Modern is the Hero Pro Tour Magic Needs

Everybody is excited about the Modern Pro Tour this weekend and that's for a good reason. Since Pro Tour Oath of the Gatewatch in early 2016, there has been no Pro Tour featuring this constructed format despite its huge fan base, which has consistently grown since its introduction in 2011. This article elaborates on its reasons for vanishing and the necessity of its return.

Why has Modern been Removed from the Pro Tour?

Back during "Eldrazi Winter" and immediately afterwards, Pro Tour Oath of the Gatewatch was dominated by Thought Knot-Seer and Reality Smasher, which were easily cast using Eldrazi Temple and Eye of Ugin, Aaron Forsythe then wrote an article published on the mothership announcing that Pro Tours would be Standard and Draft only from now on. The impetus for this decision was that Wizard's vision for the Pro Tour differed from their vision for Modern.

Eye of Ugin Thought-Knot Seer

The Pro Tour should be exciting to watch and feature new strategies and decks that people might be interested to see. It should also encourage players to purchase booster packs and participate in organized play events at their local stores.

Since Modern is considered widely "solved" as the hive mind of players had years to brew decks and test out strategies Wizards R&Ds only option to shake up the metagame before a Modern Pro Tour was to either ban or unban cards or to print new cards that are so powerful that the pro players would be excited enough to play them and risk this important tournament. 

Because of the public relations fiasco, the dominance of the new cards brought to Modern, which resulted in banning Eye of Ugin and an uproar in the player base. Following this series of events, Wizards decided that this experiment had gone wrong.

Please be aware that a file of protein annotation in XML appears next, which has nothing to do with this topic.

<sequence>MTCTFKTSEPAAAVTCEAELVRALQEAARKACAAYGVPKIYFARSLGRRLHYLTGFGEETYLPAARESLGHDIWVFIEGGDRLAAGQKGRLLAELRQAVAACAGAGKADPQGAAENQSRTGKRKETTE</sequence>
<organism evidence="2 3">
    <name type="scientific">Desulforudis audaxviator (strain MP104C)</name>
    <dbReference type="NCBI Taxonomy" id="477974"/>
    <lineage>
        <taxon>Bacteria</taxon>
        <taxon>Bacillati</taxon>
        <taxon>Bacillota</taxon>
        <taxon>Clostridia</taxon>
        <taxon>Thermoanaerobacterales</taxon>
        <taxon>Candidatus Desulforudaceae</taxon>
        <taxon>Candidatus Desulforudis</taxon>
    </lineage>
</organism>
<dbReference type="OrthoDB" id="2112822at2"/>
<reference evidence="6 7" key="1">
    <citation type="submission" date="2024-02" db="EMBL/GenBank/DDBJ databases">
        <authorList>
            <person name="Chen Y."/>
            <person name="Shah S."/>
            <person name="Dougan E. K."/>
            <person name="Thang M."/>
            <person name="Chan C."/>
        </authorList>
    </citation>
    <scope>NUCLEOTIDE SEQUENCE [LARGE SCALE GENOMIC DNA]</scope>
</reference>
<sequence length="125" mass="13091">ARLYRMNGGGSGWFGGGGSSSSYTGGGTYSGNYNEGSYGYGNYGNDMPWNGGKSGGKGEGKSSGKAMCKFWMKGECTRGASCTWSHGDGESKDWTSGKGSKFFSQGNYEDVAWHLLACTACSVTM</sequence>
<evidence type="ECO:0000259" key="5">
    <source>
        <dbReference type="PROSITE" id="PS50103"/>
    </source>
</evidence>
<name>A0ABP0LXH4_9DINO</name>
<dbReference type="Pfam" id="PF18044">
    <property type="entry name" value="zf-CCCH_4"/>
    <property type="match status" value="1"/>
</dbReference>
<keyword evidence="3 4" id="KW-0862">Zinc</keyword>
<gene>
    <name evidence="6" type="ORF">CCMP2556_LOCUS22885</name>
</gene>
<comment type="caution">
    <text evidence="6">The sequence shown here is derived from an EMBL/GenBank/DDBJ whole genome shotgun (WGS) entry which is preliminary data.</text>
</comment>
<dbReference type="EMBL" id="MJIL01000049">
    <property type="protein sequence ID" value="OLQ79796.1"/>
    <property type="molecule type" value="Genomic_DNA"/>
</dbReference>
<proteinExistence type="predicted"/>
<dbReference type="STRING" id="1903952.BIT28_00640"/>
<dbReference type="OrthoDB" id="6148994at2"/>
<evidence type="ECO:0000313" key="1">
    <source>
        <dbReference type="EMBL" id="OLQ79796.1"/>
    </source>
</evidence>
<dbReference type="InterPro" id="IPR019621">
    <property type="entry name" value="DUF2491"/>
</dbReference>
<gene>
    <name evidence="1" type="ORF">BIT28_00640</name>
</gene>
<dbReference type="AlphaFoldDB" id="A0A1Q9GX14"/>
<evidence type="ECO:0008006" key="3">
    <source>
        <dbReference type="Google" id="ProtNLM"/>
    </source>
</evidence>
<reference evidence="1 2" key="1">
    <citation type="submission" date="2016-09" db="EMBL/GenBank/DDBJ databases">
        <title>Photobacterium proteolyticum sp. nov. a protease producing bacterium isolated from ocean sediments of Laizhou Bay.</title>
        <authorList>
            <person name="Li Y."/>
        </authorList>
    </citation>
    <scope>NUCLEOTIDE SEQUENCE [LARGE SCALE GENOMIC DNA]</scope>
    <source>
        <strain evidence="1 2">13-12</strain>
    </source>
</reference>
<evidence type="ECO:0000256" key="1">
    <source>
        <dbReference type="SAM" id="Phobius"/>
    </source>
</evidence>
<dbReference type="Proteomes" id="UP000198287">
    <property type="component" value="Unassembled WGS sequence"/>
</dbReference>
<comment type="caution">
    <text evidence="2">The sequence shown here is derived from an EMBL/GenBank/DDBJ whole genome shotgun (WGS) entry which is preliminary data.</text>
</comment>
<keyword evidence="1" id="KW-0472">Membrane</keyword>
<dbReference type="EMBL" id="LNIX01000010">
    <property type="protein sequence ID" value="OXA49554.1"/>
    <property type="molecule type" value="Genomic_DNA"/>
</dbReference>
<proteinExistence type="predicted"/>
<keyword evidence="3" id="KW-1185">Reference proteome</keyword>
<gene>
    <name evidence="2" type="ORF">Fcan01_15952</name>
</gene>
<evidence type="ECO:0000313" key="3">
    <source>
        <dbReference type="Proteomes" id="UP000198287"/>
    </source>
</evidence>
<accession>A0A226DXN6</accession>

I can't blame them for their decision and focusing on the new cards in order to bring customers attention to the new product. I also can't blame them for showing pro players tackling a new format and building new decks – this makes total sense from an advertising perspective, but there is more to the Pro Tour.

Why reintroduce Modern to the Pro Tour?

There are two main arguments opponents of Modern as a Pro Tour format like to dwell on and I'd like to prove them wrong here.

First of all, pro players were very vocal about their dislike of Modern because games play out in a lopsided fashion where a single top deck or sideboard card can turn a match around and/or end the game on the spot. It can even lock one player out of the game entirely while some decks are nothing more than prey to other archetypes like the infamous GBx Midrange and Urza Tron. While that's all true, it doesn't necessarily mean that play is shallow or that player knowledge doesn't matter. In a game of Magic, there are many factors at work which decide the fate of the players.

This is true for every single format. The more cards are legal in a given format though and the more spells are cast in a game while players have options to choose from one can get some advantage over the opponent piece by piece.  

Since there are nearly endless numbers of cards to know about in Modern and popular spells usually come at a cheap mana cost while often creating more options for the player casting them or denying their opponent's decisions (Looking at you, Serum Visions and Thoughtseize). Players have lots of opportunities to use their knowledge about the legal cards, their synergies and interactions to impact the outcome of their games and fight the big impact of random matchups and impactful cards.